With the passage of several recent laws in Tennessee, plaintiffs seeking to bring claims against doctors and health care facilities must meet stringent requirements for providing notice and information to potential defendants. When these procedural requirements are not met, plaintiffs can be prevented from seeking relief and have their claims dismissed. In a recent case before the Tennessee Court of Appeals, one such claim was dismissed after a plaintiff failed to provide proper notice to defendants under the laws.
The plaintiff brought claims on behalf of her husband, who died while receiving medical treatment at Cumberland Medical Center. He was admitted for fatigue, and a urinalysis was conducted. It was quickly discovered that the plaintiff’s husband was experiencing kidney failure, and he was admitted. After almost a week in the hospital, the doctors remarked that it was unfortunate that the plaintiff’s husband’s medical beliefs prevented him from receiving treatment. It was at this point that the plaintiff realized that her husband had been wrongly recorded as a Jehovah’s Witness and was not receiving any of the medical care that he needed. Although she quickly corrected the error, it was too late, and he passed away. Shortly thereafter, the plaintiff alleged that she filed the requisite pre-suit notices under Tennessee law. The defendants, however, disputed this fact. They said the notices were not proper because they did not contain the required medical authorizations to allow the defendants to obtain her husband’s full medical records, and they did not list all of his medical providers. On this basis, the defendants filed a motion to dismiss the lawsuit, which the trial court granted. The plaintiff appealed.
On appeal, the plaintiff argued that she substantially complied with the notice requirements because she had sent the defendants medical authorizations prior to her pre-suit notice, and because her failure to list all of the medical providers was simply excusable neglect. The plaintiff was correct that under Tennessee law, plaintiffs are not required to strictly and absolutely comply with every statutory requirement before bringing a lawsuit. Instead, they must show that they did their best to substantially comply with the requirements. However, on closer review, the court of appeals observed that the medical authorizations sent by the plaintiff prior to the pre-suit notices only allowed for the disclosure of her medical records to her own attorneys but not to other individuals like the defendants’ attorneys. Accordingly, they were not compliant with the requirements of the statute. The court of appeals also held that the plaintiff’s second argument, excusable neglect, was allowable only in the most extraordinary circumstances and did not apply in the plaintiff’s case. In light of these facts, the appellate court confirmed the trial court’s ruling on the motion to dismiss and upheld the dismissal of the plaintiff’s claims.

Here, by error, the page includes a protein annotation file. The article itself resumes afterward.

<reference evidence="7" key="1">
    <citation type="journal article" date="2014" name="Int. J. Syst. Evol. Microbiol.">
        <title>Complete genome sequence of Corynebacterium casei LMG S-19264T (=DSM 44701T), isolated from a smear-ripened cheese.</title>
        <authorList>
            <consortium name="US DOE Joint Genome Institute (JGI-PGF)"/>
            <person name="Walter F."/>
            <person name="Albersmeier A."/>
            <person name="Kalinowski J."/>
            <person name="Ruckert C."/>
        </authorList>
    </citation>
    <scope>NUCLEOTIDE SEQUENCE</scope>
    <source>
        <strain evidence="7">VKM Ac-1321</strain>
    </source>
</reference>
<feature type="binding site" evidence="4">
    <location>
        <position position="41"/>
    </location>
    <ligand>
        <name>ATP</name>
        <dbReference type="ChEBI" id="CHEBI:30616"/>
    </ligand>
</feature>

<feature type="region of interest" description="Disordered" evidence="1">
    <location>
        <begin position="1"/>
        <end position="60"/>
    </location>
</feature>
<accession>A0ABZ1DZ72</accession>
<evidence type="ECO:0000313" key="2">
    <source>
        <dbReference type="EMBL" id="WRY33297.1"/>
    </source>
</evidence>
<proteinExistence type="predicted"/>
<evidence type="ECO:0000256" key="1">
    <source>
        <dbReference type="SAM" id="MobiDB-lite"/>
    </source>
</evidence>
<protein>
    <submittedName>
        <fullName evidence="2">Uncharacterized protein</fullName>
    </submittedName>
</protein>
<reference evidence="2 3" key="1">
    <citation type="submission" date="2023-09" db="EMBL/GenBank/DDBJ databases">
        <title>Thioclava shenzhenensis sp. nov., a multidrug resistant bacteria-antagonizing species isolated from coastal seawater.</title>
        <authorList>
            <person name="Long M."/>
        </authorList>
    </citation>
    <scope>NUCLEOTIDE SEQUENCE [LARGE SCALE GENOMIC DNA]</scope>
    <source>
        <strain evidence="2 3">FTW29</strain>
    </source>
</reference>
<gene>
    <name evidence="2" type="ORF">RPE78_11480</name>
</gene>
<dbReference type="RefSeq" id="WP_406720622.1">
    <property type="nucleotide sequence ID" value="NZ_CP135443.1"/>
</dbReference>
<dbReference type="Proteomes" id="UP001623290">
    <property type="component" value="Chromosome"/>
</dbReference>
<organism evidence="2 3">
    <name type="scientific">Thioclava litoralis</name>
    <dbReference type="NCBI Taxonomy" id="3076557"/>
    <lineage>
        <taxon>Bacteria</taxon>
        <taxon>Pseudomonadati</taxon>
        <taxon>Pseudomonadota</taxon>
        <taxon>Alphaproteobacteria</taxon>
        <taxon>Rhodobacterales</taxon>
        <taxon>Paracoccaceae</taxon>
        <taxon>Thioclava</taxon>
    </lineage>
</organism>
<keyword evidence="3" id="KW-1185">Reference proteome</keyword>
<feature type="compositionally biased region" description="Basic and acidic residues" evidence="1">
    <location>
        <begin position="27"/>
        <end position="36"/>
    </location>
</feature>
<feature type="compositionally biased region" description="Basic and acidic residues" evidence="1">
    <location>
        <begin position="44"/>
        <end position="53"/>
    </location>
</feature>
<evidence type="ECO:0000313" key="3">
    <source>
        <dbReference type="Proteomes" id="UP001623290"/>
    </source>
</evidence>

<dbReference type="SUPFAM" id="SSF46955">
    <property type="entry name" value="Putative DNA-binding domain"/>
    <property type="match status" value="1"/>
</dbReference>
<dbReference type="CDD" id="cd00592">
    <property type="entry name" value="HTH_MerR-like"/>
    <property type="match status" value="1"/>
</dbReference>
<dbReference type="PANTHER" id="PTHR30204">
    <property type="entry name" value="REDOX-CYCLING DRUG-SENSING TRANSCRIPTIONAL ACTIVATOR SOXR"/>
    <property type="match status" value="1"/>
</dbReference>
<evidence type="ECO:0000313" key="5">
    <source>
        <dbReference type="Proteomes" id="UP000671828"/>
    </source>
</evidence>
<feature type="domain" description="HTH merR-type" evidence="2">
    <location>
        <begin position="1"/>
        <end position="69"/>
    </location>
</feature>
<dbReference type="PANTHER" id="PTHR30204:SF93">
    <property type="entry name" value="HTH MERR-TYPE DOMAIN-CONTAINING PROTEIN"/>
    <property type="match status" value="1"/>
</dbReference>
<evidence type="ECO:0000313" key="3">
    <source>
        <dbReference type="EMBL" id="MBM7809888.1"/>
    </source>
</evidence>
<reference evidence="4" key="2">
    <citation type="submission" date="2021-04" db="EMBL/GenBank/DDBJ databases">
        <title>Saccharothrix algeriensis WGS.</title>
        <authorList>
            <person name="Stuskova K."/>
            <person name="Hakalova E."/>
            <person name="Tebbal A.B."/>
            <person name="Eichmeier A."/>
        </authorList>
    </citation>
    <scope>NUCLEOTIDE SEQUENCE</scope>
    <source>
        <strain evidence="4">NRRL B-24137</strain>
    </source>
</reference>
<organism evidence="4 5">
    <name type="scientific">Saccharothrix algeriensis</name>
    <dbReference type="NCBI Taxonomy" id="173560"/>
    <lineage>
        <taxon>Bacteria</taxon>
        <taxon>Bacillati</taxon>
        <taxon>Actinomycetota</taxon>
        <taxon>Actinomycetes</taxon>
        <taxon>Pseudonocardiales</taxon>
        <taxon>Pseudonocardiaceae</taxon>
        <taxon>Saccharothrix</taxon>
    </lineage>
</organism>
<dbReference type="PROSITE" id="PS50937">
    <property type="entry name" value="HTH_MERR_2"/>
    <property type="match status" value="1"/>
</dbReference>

When dealing with the emotional trauma of a death or injury due to negligence by medical professionals, the last thing that you want is to lose your claim because of procedural errors. For this reason, it is extremely important to read all of the statutory requirements carefully and take them very seriously. A failure to abide by notice or other procedural requirements can result in the unexpected rejection of your claim. For more information on medical malpractice claims or wrongful death actions, or how to prepare your claim for a lawsuit, contact knowledgeable Tennessee personal injury attorney Eric Beasley. For more information or to discuss the circumstances of your case, contact the Law Office of Eric Beasley today at 615-859-2223.
Related Blog Posts:
Notification Requirements for Medical Malpractice Claims in Tennessee, Tennessee Personal Injury Blog, October 19, 2016
Waiver of Medical Malpractice Claims Against Tennessee State Employees, Tennessee Personal Injury Blog, July 21, 2016
Sixth Circuit Remands Tennessee Medical Malpractice Claim for Widow of Veteran, Tennessee Personal Injury Blog, March 3, 2016